Apicoectomy/ Surgical Root Canal Treatment
Occasionally, a root canal procedure will not be sufficient to heal a tooth and surgery is required. The most common surgery used to save damaged teeth is called an apicoectomy or root-end resection. An apicoectomy procedure can be used to locate fractures or hidden canals that do not appear on x-rays, but still manifest pain in the tooth. Damaged root surfaces or the surrounding bone may also be treated with this particular type of procedure.
What is an Apicoectomy?
The teeth are held firmly in place by strong roots that extend into the jawbone. Molars and premolars usually have several roots; the front incisors only have a single root. The end or tip of each root is called the apex. The apex is where the nerves and blood vessels enter the tooth, and aid the delivery of blood to the crown (the part of the tooth you can see in your mouth).
A root canal treatment refers to the cleaning of the canals and the removal of infected and inflamed tissue within the root. When the inflammation or infection continues after the root canal treatment, an apicoectomy may be required. An incision is made in the gum tissue to expose the bone and surrounding inflamed tissue. The damaged tissue is removed along with the end of the root tip. An apicoectomy is essentially a root canal but starting at the root instead of at the crown of the tooth. Possible removal of the apex (or root tip), followed by a filling procedure to seal the root to avoid further infection. When left untreated, infected roots may damage other teeth, spread infection, cause regression of the jawbone and possibly lead to the loss of the tooth.
Following the procedure, there may be some discomfort or slight swelling while the incision takes time to heal. This is normal for any surgical procedure. To alleviate any discomfort, an appropriate pain medication will be prescribed. If the pain persists, please call our office
Reasons for an apicoectomy
Infected and inflamed soft tissue around the root of a tooth can be exceptionally painful at times to the patient. The purpose of an apicoectomy is to eliminate the infection in the tissue and to ultimately preserve the function of the tooth and save it from extraction. An apicoectomy will be considered after a root canal treatment has failed.
There are several reasons why an apicoectomy may be necessary:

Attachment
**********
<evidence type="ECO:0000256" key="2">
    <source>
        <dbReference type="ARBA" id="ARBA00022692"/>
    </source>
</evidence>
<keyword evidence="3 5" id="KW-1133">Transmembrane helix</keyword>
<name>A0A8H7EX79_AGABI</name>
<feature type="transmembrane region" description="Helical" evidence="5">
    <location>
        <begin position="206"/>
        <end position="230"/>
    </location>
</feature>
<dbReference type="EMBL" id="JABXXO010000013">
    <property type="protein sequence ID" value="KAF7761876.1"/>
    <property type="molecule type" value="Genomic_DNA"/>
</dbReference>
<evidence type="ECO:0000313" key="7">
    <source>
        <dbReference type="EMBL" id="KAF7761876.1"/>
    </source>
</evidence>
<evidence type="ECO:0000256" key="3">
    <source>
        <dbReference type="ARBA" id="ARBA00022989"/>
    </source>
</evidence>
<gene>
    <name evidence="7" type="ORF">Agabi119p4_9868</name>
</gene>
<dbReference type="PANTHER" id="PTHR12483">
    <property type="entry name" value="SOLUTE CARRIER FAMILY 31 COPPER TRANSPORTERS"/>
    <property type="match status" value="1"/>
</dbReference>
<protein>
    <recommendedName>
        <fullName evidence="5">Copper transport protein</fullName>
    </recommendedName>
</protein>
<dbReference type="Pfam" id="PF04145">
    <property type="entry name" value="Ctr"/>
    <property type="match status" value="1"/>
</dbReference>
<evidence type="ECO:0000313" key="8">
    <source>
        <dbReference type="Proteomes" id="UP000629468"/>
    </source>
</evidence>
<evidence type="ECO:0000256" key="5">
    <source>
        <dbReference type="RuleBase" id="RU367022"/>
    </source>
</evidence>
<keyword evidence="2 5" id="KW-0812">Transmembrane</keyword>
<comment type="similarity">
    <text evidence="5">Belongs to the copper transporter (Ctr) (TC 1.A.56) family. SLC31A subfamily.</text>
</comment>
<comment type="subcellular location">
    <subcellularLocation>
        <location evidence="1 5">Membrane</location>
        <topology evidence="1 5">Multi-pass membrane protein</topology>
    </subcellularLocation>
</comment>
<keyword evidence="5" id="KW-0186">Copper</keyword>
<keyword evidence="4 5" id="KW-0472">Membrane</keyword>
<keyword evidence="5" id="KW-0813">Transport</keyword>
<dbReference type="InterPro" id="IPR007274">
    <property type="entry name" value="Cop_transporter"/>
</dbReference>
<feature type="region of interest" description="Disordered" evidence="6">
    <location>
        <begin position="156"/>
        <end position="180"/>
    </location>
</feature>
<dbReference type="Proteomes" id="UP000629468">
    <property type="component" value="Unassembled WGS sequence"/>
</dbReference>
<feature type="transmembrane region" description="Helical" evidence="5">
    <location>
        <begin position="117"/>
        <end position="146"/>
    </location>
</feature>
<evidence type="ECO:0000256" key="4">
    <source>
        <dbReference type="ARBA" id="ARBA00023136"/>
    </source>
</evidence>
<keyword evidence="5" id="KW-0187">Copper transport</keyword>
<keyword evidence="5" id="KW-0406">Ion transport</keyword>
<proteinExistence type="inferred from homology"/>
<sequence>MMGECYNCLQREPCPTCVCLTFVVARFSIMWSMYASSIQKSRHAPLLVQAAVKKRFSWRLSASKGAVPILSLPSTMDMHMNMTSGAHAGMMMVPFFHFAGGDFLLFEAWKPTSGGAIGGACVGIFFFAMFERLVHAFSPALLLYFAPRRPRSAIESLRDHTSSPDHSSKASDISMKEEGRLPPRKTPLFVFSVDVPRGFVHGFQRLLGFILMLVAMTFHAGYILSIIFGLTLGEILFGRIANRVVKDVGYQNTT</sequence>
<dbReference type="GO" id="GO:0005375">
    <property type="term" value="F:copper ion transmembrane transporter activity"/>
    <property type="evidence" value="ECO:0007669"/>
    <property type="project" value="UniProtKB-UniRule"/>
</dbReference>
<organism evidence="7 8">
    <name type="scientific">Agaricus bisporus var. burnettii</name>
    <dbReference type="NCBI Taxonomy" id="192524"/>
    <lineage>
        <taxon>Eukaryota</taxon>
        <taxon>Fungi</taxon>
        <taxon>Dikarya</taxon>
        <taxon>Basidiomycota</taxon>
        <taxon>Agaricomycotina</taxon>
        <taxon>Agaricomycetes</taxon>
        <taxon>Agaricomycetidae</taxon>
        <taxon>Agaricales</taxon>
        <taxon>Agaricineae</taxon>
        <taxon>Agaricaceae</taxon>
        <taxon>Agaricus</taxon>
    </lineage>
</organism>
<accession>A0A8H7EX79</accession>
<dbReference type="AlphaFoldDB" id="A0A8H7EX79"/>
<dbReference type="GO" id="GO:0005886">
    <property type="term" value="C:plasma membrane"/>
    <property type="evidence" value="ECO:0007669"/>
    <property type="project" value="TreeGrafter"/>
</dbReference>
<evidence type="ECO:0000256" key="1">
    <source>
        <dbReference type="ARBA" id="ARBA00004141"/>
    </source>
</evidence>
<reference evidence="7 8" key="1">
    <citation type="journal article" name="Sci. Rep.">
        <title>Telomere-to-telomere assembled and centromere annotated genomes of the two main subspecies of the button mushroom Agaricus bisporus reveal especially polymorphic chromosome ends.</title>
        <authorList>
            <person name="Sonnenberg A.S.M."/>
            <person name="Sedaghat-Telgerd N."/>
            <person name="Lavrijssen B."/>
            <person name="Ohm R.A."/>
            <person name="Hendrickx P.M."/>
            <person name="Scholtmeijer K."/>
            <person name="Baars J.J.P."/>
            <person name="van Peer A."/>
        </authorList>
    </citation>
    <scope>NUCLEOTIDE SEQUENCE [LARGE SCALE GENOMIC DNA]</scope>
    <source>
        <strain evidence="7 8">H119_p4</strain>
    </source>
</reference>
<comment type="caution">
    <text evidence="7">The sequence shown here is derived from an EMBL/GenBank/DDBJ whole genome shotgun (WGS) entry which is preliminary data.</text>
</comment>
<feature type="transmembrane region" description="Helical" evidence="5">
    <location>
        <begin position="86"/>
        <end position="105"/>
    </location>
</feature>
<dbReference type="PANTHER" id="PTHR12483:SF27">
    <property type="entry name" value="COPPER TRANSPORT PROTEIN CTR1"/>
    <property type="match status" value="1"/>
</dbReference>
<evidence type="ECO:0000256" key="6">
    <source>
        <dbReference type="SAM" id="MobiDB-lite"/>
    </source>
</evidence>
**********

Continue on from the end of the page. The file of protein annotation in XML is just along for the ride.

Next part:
Small Adjoining Root Branches
Roots are extremely complex and can contain many tiny branches. If these tiny branches cannot be cleaned and sealed when the root canal treatment is performed, inflammation can persist.
Blocked Root Canal
Unable to effectively clean a root canal because it is blocked by a fractured file left behind from prior root canal treatment. Infection and debris can quickly affect adjacent teeth.
Narrow or Curved Root Canals
When the root canal is poorly shaped, the endodontic files cannot reach the root tip. Continuing infection or re-infection can then occur.
What does getting an apicoectomy involve?
Prior to the surgery, Dr. Eisner may prescribe an antibiotic to treat the underlying infection. X-rays will then be taken to enable Dr. Eisner to plan the apicoectomy, which will be performed either under local or IV anesthesia.
Dr. Eisner will make a small incision in the gum and expose the root by lifting away the gum. In some cases, a tiny fraction of the jawbone may be removed to properly expose the root. He will then clean the surrounding infected tissue areas around the root to create a healthier environment for the treated tooth. The root will be sealed using a retrofill (filling material) and then he will suture the gum with several stitches.
After surgery we will prescribe pain medications. We will also schedule a post op appointment, and the connective tissues will fully heal several months after the procedure.
If you are experiencing any signs or symptoms, such as pain or swelling associated with a tooth that has had a root canal, we encourage you to contact our office immediately to schedule an appointment.